Batteries, electrical vehicles (EVs), self-driving cars and car sharing, and solar energy—each one of these is disruptive, but together they enable and accelerate each other. And together they will change all of energy and transportation as we know it, over the next 14 years, says Tony Seba.
Seba was speaking at the Unifi Innovation Lecture in memory of Dr APJ Abdul Kalam, on November 7 in Mumbai, organised by the Unifi Foundation.
EVs are disruptive, he says, because
1. They are 10 times cheaper to charge on a per kilometre basis.
2. They are virtually maintenance free as they have only about 20 moving parts.
3. They are way more powerful than internal combustion engine (ICE) cars.
And they will become cheaper to own as batteries become cheaper, because batteries account for a third of the cost of an EV.
So, in the US, by about 2020, the cost will fall to $30,000—less than what a median new ICE car costs in the US today. So, we will have a $30,000 EV, which is 10 times cheaper to charge, requires little maintain, and is also more powerful.
Cheaper batteries will also change the paradigm of energy. Every home, retail business, building, warehouse, parking lot will have smart, connected batteries. Think of them as an Internet of batteries, says Seba.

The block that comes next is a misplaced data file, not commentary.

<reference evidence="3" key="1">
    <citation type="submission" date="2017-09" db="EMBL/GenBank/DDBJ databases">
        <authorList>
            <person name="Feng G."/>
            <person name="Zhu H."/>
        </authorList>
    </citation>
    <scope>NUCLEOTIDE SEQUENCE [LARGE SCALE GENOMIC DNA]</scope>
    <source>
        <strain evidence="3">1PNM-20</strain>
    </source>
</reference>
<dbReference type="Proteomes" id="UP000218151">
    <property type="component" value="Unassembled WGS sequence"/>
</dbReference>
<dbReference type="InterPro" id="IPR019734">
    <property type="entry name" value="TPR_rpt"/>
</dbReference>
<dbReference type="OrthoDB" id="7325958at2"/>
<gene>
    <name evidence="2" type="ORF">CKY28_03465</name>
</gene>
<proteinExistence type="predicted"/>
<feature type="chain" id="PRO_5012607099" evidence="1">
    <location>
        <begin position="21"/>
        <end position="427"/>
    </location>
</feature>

What is more, EVs are also power plants on wheels, he says. You can use your EV to power your house. In India, if every passenger car were electric, they could store 37% of the daily electricity demand in the whole country.
Self-driving cars are an even bigger disruption, especially when it converges with car sharing.
We spend a lot of money to buy a car and keep it parked 96% of the time. That is just 4% asset utilisation.
When you combine electric, self-driving and car sharing, the car will be driving 60-70% of the time. It will become at least 10 times cheaper on a per km basis. The cost per mile will go down 10x.
Parking itself will be obsolete by 2030 if the cars are driving more. Car ownership will become obsolete, as will car insurance.
India could use the opportunity to leapfrog, the way it did with mobile phones. This can give access to transportation to every demographic—the poor, the sick, the elderly, the disabled.
The fourth disruption is solar energy technology.
The cost of solar photovoltaics have gone from $100/W in 1970 to 40 cents today—a 250x fall in cost. Meanwhile, the cost of every single form of conventional energy—coal, oil, gas, nuclear—has gone up 6x - 16x since 1970.
At the same time, solar has grown exponentially.
So by about 2020, in essentially every large market in the world, the cost of solar plus storage will be below the cost of transmission. At that point it is pretty much over for the central power generation model, says Seba.
Again, it makes sense for India to leapfrog to solar.